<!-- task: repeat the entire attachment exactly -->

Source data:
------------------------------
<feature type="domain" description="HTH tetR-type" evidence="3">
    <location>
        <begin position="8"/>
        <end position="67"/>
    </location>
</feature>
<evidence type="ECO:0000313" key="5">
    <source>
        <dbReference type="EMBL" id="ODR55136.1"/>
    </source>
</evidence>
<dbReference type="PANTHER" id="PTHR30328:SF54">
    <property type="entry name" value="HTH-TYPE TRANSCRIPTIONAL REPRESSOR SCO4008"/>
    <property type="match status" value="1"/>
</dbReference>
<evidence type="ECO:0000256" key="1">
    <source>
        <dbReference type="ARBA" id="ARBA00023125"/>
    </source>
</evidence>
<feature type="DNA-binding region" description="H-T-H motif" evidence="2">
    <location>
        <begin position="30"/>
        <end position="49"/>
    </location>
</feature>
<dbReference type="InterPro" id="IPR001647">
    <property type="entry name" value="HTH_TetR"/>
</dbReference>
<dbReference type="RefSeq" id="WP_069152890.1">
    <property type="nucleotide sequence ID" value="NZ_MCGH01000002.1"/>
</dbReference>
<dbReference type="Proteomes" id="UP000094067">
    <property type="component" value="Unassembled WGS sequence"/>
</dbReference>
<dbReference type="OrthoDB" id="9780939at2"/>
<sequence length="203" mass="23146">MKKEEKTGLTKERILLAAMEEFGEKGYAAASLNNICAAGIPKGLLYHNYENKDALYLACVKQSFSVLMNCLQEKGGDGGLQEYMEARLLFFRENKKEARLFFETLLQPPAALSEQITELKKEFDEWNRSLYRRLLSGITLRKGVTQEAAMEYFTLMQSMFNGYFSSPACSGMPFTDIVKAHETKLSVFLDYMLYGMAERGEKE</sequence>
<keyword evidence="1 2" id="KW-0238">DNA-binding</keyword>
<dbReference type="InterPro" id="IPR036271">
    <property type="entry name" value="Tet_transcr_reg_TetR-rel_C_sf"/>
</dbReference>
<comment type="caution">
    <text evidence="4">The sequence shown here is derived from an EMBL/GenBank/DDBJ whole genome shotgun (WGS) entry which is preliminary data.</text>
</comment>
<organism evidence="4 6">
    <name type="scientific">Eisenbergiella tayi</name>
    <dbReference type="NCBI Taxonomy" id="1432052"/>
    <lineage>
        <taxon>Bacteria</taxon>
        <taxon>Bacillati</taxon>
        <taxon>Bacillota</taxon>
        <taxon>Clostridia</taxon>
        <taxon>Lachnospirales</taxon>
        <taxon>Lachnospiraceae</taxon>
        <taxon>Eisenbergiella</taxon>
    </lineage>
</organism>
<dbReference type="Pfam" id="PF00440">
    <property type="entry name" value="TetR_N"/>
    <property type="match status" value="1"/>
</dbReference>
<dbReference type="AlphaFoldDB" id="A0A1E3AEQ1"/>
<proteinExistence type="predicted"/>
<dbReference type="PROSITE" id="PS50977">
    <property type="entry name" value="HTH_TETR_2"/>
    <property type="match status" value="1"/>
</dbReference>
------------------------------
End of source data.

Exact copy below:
<feature type="domain" description="HTH tetR-type" evidence="3">
    <location>
        <begin position="8"/>
        <end position="67"/>
    </location>
</feature>
<evidence type="ECO:0000313" key="5">
    <source>
        <dbReference type="EMBL" id="ODR55136.1"/>
    </source>
</evidence>
<dbReference type="PANTHER" id="PTHR30328:SF54">
    <property type="entry name" value="HTH-TYPE TRANSCRIPTIONAL REPRESSOR SCO4008"/>
    <property type="match status" value="1"/>
</dbReference>
<evidence type="ECO:0000256" key="1">
    <source>
        <dbReference type="ARBA" id="ARBA00023125"/>
    </source>
</evidence>
<feature type="DNA-binding region" description="H-T-H motif" evidence="2">
    <location>
        <begin position="30"/>
        <end position="49"/>
    </location>
</feature>
<dbReference type="InterPro" id="IPR001647">
    <property type="entry name" value="HTH_TetR"/>
</dbReference>
<dbReference type="RefSeq" id="WP_069152890.1">
    <property type="nucleotide sequence ID" value="NZ_MCGH01000002.1"/>
</dbReference>
<dbReference type="Proteomes" id="UP000094067">
    <property type="component" value="Unassembled WGS sequence"/>
</dbReference>
<dbReference type="OrthoDB" id="9780939at2"/>
<sequence length="203" mass="23146">MKKEEKTGLTKERILLAAMEEFGEKGYAAASLNNICAAGIPKGLLYHNYENKDALYLACVKQSFSVLMNCLQEKGGDGGLQEYMEARLLFFRENKKEARLFFETLLQPPAALSEQITELKKEFDEWNRSLYRRLLSGITLRKGVTQEAAMEYFTLMQSMFNGYFSSPACSGMPFTDIVKAHETKLSVFLDYMLYGMAERGEKE</sequence>
<keyword evidence="1 2" id="KW-0238">DNA-binding</keyword>
<dbReference type="InterPro" id="IPR036271">
    <property type="entry name" value="Tet_transcr_reg_TetR-rel_C_sf"/>
</dbReference>
<comment type="caution">
    <text evidence="4">The sequence shown here is derived from an EMBL/GenBank/DDBJ whole genome shotgun (WGS) entry which is preliminary data.</text>
</comment>
<organism evidence="4 6">
    <name type="scientific">Eisenbergiella tayi</name>
    <dbReference type="NCBI Taxonomy" id="1432052"/>
    <lineage>
        <taxon>Bacteria</taxon>
        <taxon>Bacillati</taxon>
        <taxon>Bacillota</taxon>
        <taxon>Clostridia</taxon>
        <taxon>Lachnospirales</taxon>
        <taxon>Lachnospiraceae</taxon>
        <taxon>Eisenbergiella</taxon>
    </lineage>
</organism>
<dbReference type="Pfam" id="PF00440">
    <property type="entry name" value="TetR_N"/>
    <property type="match status" value="1"/>
</dbReference>
<dbReference type="AlphaFoldDB" id="A0A1E3AEQ1"/>
<proteinExistence type="predicted"/>
<dbReference type="PROSITE" id="PS50977">
    <property type="entry name" value="HTH_TETR_2"/>
    <property type="match status" value="1"/>
</dbReference>